The Sublette County Journal
Volume 4, Number 33 - 4/13/00
brought to you online by Pinedale Online
Believe it or not, just a few days ago I saw a baby driving a car. Now, you may say that is impossible, but as I think back, it is not the first time I have witnessed this. The baby couldn't see over the dash and I am pretty sure he or she couldn't reach the pedals, given the fact that babies are pretty small and cars are designed for grown teenagers and adults to drive. The car had just made a sharp right turn from a stop sign and was heading west on Highway 351, picking up speed and heading for the next sharp curve. The baby was not driving erratically or swerving across the centerlines like a drunk. I sure did a doubltake, though.
After this incident, I started watching other vehicles a little closer and to my surprise, I've seen more children navigating or driving cars, trucks, Suburbans, you name it. Sometimes the child is standing up on the front seat, pointing out the directions to someone who is behind the wheel. Occasionally a toddler is leaning over the front seat from the back and talking to a driver like he is the child's chauffeur, which he or more likely she, probably is.
Now I don't scare easily, but this trend toward children and babies driving is making me nervous. The children aren't the scary part here; it is the adults who are actually putting their own child, a baby, in their lap behind the wheel of a car, with no restraint, and driving. I didn't know there are parents or grandparents or other drivers who really let toddlers stand up in the front seat, unrestrained, and ride there while the driver heads through town or out onto the highway.
We all tend to get numb to statistics, though we all know (well, we must not all know) that most people who die in vehicle accidents in Wyoming do so because they are not wearing seat belts. Maybe a real life story will make a better illustration here.
During Thanksgiving vacation 1994, a family I know well, mine was traveling across Montana on I-90 in an extended cab four-wheel drive pickup, heading east from Bozeman and trying to make Sheridan, Wyoming by evening. It was a beautiful day, driving conditions perfect, and we were making good time. About 40 miles north of Hardin, I noticed that traffic had slowed considerably from the usual 75-80 m.p.h. down to about 40 or 50. Since I was driving, I slowed down to about 50, thinking maybe there was an accident ahead. Pretty soon, we started passing cars and trucks off in the right-of-way, so I slowed even more and tried to figure out what the problem was. There was no snow on the road and the sun had been out for hours.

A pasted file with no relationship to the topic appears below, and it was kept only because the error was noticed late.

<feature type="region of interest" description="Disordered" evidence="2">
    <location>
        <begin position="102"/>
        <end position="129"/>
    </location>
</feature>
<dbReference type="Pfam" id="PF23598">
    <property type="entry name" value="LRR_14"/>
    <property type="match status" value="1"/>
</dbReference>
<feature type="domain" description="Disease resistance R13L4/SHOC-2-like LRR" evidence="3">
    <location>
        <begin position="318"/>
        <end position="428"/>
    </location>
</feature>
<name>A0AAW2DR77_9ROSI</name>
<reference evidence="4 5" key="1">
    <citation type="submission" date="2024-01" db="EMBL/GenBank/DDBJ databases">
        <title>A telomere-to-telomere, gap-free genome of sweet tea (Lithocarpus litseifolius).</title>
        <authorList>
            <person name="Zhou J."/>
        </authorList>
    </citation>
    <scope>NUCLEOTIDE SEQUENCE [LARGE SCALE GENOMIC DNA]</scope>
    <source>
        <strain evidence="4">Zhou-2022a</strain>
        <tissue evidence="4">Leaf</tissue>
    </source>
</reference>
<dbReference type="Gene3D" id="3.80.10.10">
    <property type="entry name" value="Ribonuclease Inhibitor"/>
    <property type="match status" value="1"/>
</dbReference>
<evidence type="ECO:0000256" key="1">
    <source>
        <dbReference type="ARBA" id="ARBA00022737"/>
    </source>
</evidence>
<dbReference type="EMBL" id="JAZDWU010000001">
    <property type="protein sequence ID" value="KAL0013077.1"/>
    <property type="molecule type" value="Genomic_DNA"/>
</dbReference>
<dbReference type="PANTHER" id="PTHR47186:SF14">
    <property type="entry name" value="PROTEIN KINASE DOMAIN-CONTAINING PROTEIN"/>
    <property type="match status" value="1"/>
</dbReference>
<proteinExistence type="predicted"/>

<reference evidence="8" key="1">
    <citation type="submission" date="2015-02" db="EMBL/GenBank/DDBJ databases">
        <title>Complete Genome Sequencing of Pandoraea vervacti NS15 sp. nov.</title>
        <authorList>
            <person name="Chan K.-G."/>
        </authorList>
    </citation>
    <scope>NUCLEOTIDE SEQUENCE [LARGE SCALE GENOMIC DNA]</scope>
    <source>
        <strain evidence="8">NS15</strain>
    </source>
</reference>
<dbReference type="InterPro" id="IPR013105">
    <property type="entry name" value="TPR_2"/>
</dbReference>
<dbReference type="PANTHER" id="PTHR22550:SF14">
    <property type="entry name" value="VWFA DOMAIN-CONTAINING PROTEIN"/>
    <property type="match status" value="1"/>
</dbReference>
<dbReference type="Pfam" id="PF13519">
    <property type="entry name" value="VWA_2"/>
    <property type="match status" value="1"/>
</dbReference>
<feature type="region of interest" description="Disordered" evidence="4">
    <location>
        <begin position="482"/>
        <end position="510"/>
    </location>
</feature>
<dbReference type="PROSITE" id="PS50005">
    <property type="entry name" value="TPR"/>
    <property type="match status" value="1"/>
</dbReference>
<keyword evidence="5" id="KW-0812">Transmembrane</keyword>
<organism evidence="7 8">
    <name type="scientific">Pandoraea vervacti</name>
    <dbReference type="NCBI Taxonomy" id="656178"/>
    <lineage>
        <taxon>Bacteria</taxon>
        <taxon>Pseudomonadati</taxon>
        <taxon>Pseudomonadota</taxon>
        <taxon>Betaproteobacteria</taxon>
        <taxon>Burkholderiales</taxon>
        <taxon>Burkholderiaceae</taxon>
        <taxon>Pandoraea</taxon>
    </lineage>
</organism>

I finally realized there was treacherous "black ice" on the road surface. It was after 2 p.m. and had been warm, so no one had anticipated this freak condition, but a quick drop in the temperature had iced up the highway like a hockey rink and cars were skating off it in every direction. About the time I figured all this out, our truck went into a slow spin and headed into the center right-of-way.
I did all the right things: no panic; didn't try to steer the truck just let it slide and planned ahead to hit the soil and just drive right down the borrow pit to a stop. The soil turned out to be mud and when I tried to drive out of my slide, the front wheels stuck and momentum twisted the truck into a rollover that went one and a quarter turns. It came to rest passenger side down; my 9-month old daughter, strapped in her car seat in the jump seat in the back, was resting face down against the window. My four-year old was dangling above her from the other side in a shoulder harness-seat belt. I, too, dangled above the passenger side door where my husband, who had not been belted in, came to rest in a tangled pile of arms, legs and heavy cowboy boots. He had tumbled all over the cab beating the rest of us up like a tennis ball in a dryer.
My husband and I were bruised a little, him from the tumble, me from him. Our girls came out without anything more than tears from being scared. The truck was totaled, and after we hitched a ride into Sheridan, we were stranded over 500 miles from home.
If your child is in your lap, even if you are at a complete stop and someone runs into your vehicle from behind, that baby, your precious child, will probably slam head first into the steering wheel and either be killed or critically injured. Your sweet little toddler standing up on the front seat will either hit the windshield or go through it, if you have to hit the brakes at even 20 miles an hour.
Moral of the story? Children (and adults) who are restrained in a vehicle have the best chance of surviving an accident, either living through it or not being seriously injured. Be the adult. Strap those kids in and keep them strapped in, no matter how much they protest and scream and holler. The other choice could cost you, and them, more than you ever want to pay.
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